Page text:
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Basic Soup Recipe & Gardening Tip

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By Joyce Swanson of Living from the Garden

For the past seven years, I have taught classes on healthy food prep. I also teach classes on gardening with raised beds, so I like to encourage people to plan their recipes around their gardens. I use only natural ingredients, so that is what you will find in my recipes.With all of that in mind, allow me to show you how to make healthy soups that are healthy, delicious, and quick to prepare.

First of all, I encourage you to have fun preparing your food. Feel free to vary the ingredients, substituting ingredients and amounts liberally. People often ask me exactly how much of a particular ingredient I put in a recipe. There really is no hard-and-fast rule with this. Soup recipes are very forgiving. In the process of changing the ingredient or the amount of an ingredient, you just may find an absolutely wonderful new recipe! So, have fun “playing” with your food! Happy experimenting!

(I happen to be vegan, so my recipes reflect this. If you are not vegan, substitute or add ingredients as you wish.)

Soup recipes

Basic Soup

5 potatoes
3 carrots
3 stalks celery
1 onion
Salt and pepper as desired
Seasoning, such as 1 or 2 Rapunzel’s cubes (available in health food stores)
1 qt. milk substitute (such as almond milk, rice milk, or any other you like)

Optional ingredients such as: corn, zucchini, mushrooms, colored peppers, rutabagas, parsnips, turnips, broccoli, cauliflower, cabbage, garlic, cooked rice, cooked barley, quinoa, noodles, cooked beans, package of frozen mixed vegetables. Use your imagination to come up with others.

  • Boil the potatoes with the skins on, if you wish. After they are done, let them cool enough so they are easy to handle. Slice the potatoes into cubes or wedges and put them in a pot. Add enough of the milk or milk substitute to cover the potatoes and other cooked vegetables. Add more milk for a thinner soup.
  • If you have a food processor, use it to slice or chop the rest of the vegetables then cook them in a little water until soft. Add these veggies to the cooked and cubed potatoes, then add to milk. Combine all cooked veggies in the pot and simmer a few minutes.
  • You can use a blender to mix about a cup of the milk substitute with one or two cubes of seasoning. The seasoning dissolves much better that way. You may want to add about a fourth cup of flour to the milk after the seasoning has dissolved. Blend again and pour the mixture back in the soup that is still heating on the stove. That will help thicken the soup.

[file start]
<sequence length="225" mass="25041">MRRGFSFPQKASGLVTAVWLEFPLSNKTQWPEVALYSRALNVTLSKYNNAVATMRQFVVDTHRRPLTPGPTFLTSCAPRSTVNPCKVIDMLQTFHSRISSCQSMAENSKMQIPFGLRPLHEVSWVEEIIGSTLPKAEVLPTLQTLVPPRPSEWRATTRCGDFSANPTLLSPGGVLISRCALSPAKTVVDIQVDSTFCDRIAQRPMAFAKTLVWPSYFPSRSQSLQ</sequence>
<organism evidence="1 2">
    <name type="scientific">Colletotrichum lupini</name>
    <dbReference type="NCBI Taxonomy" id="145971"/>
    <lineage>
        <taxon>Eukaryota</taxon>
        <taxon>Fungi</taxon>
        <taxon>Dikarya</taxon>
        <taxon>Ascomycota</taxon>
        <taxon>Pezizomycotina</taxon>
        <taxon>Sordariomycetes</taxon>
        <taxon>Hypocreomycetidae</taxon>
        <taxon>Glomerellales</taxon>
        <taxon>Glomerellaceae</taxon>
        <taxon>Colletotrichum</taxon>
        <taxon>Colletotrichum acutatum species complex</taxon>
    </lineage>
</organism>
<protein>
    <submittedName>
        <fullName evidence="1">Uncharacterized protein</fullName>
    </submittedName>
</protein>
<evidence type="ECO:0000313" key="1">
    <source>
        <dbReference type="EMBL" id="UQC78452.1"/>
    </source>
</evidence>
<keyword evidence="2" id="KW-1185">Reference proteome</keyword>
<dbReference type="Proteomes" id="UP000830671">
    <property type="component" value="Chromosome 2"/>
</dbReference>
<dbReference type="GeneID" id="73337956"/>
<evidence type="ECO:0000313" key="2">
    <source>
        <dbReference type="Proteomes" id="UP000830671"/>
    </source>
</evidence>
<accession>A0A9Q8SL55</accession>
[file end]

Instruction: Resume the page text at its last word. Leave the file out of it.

• Make a full pot of soup, planning for leftovers. Make enough for several meals at one time, so you have only to reheat it when it is time to eat. The extra could always be frozen too. If freezing, let the soup cool first and leave room in the container for expansion.

To make this into a chowder:

  • Add enough milk or milk substitute to cover all of the ingredients and  make the soup as thick or thin as you wish. If you want a creamier soup, take a cup or two of the mixture and put it in a blender. Blend thoroughly. Pour it back into the soup and stir it in. That way, you will have a soup of partly blended and partly chunked veggies.

To make this into a water-based soup:

  • Follow the same ideas for the chowder above, using water instead of milk.

To make this into a tomato juice-based soup:

  • Follow the same ideas for the chowder above, using tomato juice instead of milk. You can also add seasonings such as chili powder, hot peppers, or cayenne if you want a “hot” taste.

Basket of veggies

Gardening Tip

Save your scraps from cutting up your vegetables, and use them for composting. Ideally, you could toss all of the scraps into a high-power blender (needed especially for thick scraps) with a couple cups of water, blend thoroughly, and then pour the mixture into your compost pile. Blending it like this before adding it to the compost pile will ensure that it will decompose much faster, providing you with usable compost sooner for your garden.  Putting your scraps to use this way allows you get additional value from them as nutrients for future plants. You are essentially throwing nothing away.

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